At one point or another, we’ve all avoided a task. Like doing homework, filing taxes or finally dealing with that overflowing junk drawer. Everyone procrastinates sometimes, but according to Psychology Today, 20 percent of people chronically avoid difficult tasks and deliberately look for distractions, which are more readily available than ever.
Sometimes we even make excuses about our procrastination, claiming that waiting until the last second motivates our best performance. As a writer, I’ve said this hundreds of times. And there may be some truth to it when it comes to an article deadline, but more often than not, this excuse is part of the denial process. When we’re procrastinating more than work, it can become downright dangerous to our finances and relationships.
So why do we do it? Why do we put off things we know HAVE to be done? Why do we seemingly relish the added stress that putting things off until tomorrow inevitably adds to our lives? According to new research, we might not be able to help ourselves.
Research published recently in the journal Psychological Science, found that procrastination (and its equally-problematic cousin, impulsivity) are part of the genetic blueprint leftover from when our ancestors were worried about predators. The analysis also suggests that the two traits aren’t the opposites they appear to be.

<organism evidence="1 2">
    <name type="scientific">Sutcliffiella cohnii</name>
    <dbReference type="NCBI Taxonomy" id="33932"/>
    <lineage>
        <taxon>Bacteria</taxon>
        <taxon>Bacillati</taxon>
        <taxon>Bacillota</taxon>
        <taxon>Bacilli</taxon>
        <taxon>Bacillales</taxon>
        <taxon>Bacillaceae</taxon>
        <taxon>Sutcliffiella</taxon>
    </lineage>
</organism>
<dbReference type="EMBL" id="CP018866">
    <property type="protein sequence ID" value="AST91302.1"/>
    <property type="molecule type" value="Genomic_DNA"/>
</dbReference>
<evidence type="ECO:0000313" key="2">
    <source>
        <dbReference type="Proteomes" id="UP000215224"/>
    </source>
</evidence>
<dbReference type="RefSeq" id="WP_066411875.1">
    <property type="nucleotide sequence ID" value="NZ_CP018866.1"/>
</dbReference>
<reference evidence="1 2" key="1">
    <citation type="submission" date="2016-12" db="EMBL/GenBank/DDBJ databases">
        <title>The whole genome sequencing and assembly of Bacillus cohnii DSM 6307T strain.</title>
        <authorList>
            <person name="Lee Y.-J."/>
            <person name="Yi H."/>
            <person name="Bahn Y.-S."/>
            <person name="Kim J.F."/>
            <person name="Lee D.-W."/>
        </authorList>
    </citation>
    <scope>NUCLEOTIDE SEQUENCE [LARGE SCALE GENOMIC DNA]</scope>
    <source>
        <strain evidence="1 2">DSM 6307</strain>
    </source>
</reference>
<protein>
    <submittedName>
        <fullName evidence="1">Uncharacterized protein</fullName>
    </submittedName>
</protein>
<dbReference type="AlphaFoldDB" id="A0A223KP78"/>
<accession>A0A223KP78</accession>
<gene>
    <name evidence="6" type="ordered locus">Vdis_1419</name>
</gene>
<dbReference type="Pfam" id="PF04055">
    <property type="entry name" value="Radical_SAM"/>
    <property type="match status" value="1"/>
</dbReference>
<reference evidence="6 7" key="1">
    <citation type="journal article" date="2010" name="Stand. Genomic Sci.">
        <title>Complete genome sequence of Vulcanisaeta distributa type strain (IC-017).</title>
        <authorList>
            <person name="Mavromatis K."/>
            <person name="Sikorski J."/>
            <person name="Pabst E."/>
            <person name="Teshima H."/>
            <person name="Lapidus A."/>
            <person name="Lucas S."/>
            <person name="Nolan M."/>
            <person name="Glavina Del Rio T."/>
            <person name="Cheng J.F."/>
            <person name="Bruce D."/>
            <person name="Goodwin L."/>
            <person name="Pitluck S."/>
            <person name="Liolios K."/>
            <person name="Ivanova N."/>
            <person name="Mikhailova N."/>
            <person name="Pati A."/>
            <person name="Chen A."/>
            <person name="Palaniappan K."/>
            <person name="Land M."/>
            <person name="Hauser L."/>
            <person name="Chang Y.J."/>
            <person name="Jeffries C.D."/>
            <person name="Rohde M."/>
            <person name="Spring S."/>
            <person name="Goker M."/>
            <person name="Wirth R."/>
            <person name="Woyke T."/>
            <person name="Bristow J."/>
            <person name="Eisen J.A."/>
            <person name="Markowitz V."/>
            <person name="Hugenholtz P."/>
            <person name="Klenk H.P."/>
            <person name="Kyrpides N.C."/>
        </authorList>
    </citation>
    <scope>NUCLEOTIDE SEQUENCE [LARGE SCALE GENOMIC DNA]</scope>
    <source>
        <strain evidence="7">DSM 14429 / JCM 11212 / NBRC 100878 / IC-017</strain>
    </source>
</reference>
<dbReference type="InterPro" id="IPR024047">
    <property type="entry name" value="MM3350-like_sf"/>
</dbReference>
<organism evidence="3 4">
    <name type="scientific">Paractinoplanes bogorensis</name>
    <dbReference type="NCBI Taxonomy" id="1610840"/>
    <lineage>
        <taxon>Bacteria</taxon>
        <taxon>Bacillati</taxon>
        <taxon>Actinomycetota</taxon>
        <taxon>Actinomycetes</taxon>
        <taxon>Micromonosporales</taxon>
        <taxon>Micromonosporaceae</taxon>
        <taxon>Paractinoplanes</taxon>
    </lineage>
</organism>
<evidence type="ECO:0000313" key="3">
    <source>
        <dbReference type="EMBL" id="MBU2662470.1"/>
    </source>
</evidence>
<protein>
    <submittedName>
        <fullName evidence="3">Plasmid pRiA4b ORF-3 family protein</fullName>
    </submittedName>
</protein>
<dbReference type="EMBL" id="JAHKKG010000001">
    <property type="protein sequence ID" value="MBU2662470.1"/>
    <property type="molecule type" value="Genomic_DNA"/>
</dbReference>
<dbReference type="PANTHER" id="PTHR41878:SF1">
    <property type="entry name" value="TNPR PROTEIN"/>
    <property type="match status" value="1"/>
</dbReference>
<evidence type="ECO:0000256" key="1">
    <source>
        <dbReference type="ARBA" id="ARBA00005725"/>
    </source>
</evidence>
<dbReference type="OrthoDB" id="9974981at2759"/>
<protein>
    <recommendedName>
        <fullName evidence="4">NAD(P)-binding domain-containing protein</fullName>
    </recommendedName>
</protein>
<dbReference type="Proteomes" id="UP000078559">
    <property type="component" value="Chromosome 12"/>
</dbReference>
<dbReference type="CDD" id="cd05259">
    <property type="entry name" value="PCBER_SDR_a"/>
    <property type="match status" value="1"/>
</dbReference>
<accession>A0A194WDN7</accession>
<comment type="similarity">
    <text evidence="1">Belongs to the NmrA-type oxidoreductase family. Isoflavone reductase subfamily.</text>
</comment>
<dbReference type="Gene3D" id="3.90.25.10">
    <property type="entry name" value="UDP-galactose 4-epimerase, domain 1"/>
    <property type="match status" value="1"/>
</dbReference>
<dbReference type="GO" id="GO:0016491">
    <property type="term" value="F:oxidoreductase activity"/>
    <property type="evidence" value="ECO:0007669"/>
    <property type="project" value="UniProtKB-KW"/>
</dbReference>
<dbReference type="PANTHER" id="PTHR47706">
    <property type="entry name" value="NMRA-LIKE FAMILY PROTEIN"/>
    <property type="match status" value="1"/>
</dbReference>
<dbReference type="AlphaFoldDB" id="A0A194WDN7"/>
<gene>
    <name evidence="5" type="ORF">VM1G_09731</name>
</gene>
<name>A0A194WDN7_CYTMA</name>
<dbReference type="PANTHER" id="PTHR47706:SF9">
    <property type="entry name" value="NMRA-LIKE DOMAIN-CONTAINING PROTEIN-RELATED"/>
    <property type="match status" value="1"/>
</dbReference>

“From an evolutionary standpoint, impulsivity makes sense: Our ancestors should have been inclined to seek immediate rewards when the next day was uncertain,” explains an APS press release. “Procrastination, on the other hand, may have emerged more recently in human history. In the modern world, we have many distinct goals far in the future that we need to prepare for – when we’re impulsive and easily distracted from those long-term goals, we often procrastinate.”
To test the theory that perpetual procrastinators are likely to also be highly impulsive, and that both of these traits live in our genes, researchers from the University of Colorado at Boulder surveyed 181 identical-twin pairs and 166 fraternal-twin pairs. The series of questionnaires probed twins’ tendencies toward impulsivity and procrastination, as well as their ability to set and maintain goals. The analysis revealed that not only is procrastination heritable, but genetically, it’s nearly impossible to distinguish it from impulsivity.
“The link between procrastination and impulsivity also overlapped genetically with the ability to manage goals, lending support to the idea that delaying, making rash decisions, and failing to achieve goals all stem from a shared genetic foundation,” explain the researchers.
So why is procrastination such a pervasive problem? The researchers think it’s always been there, lurking in our genes, it’s just our environment that’s bringing it to the forefront. In today’s fast-paced world, impulsivity blends right in, while procrastination stands out, and causes more problems.
But that doesn’t really answer the big question: How can we conquer our impulse to procrastinate (see what I did there?) when stuff needs to get done? The Care2 posts below have some interesting suggestions.
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